The Supreme Court was incorrect in ruling Section 4 unconstitutional. In the constitution, the 15th amendment states that “the right of citizens of the United States to vote shall not be denied or abridged by the United States on account of race, color, or previous condition of servitude and the Congress shall have the power to enforce this article by appropriate legislation”.  The Constitution gave the states the power to make laws regarding national elections but provided that if Congress became dissatisfied with the state laws, it could take necessary actions to ensure that the 15th amendment was protected and enforced. So, Congress has the final authority over federal elections. Section 2 of the Fifteenth Amendment clearly gives Congress the power to protect voters from racial discrimination, and no part of the Constitution restricts this power. Both Section 5 of the VRA and Section 4 are completely within this clearly-delegated federal power. Plus, the coverage formula was approved by over 300 in House and 98-0 in Senate. Congress rightfully exercised the 15th amendment and renewed a law pivotal to protecting the voting rights of minorities.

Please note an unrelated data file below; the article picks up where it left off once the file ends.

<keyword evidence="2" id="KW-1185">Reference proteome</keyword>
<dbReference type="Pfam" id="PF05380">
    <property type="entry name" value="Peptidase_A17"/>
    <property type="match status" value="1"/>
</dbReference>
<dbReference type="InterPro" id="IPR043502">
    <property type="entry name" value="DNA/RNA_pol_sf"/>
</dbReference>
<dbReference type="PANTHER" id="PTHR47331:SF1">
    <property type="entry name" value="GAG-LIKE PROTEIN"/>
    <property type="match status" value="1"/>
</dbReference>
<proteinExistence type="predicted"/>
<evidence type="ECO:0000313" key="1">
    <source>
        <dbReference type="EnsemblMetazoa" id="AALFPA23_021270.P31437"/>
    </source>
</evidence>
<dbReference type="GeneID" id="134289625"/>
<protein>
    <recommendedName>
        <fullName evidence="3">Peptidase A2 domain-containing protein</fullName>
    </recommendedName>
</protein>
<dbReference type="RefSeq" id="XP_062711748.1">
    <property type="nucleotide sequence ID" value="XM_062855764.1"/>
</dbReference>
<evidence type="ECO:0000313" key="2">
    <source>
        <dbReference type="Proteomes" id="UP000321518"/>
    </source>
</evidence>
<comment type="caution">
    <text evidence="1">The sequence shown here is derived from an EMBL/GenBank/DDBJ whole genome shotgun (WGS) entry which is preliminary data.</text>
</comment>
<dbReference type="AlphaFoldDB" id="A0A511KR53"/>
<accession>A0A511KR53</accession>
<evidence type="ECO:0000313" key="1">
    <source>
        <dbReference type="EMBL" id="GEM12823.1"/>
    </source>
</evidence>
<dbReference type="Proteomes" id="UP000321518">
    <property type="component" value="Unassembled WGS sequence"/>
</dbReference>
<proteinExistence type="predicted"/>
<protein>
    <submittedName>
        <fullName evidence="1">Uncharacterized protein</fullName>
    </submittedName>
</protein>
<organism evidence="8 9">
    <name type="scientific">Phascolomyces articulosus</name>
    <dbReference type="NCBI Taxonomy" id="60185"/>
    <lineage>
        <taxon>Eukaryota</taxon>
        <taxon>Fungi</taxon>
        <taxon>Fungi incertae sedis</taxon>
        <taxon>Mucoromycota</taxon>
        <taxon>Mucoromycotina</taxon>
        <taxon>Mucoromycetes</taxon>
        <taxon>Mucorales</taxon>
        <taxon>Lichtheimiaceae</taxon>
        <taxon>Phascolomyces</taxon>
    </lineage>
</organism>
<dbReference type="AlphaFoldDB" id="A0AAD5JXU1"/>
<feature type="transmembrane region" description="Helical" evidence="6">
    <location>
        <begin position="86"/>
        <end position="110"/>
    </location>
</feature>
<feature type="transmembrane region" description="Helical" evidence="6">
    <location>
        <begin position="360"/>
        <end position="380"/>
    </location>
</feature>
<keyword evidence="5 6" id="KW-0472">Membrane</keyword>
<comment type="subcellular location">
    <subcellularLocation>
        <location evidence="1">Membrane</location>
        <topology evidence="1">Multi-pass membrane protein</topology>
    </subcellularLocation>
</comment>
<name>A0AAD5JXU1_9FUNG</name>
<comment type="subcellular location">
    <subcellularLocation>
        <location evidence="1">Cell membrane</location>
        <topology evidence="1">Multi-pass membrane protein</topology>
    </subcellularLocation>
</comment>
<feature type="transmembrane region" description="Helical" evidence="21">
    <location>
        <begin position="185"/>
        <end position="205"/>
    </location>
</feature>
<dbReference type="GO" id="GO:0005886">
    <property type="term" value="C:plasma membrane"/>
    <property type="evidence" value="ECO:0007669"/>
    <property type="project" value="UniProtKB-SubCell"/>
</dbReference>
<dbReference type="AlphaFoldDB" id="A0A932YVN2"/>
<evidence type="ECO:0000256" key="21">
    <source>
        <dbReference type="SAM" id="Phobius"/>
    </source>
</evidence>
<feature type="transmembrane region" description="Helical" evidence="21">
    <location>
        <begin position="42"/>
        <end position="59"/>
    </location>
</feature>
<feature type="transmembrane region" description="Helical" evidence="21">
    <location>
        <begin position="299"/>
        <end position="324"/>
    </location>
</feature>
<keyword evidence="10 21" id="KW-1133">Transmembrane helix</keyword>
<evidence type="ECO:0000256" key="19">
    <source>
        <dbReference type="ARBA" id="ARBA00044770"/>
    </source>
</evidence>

In addition to the 15th amendment, Congress’s power to enforce voting rights by necessary legislation is backed by the supremacy clause. The supremacy clause establishes that the federal Constitution, and federal law, takes precedence over state laws. The states may have the reserved power to run their own elections, but Congress has the power by any legislation to protect the 15th amendment because federal law trumps state law.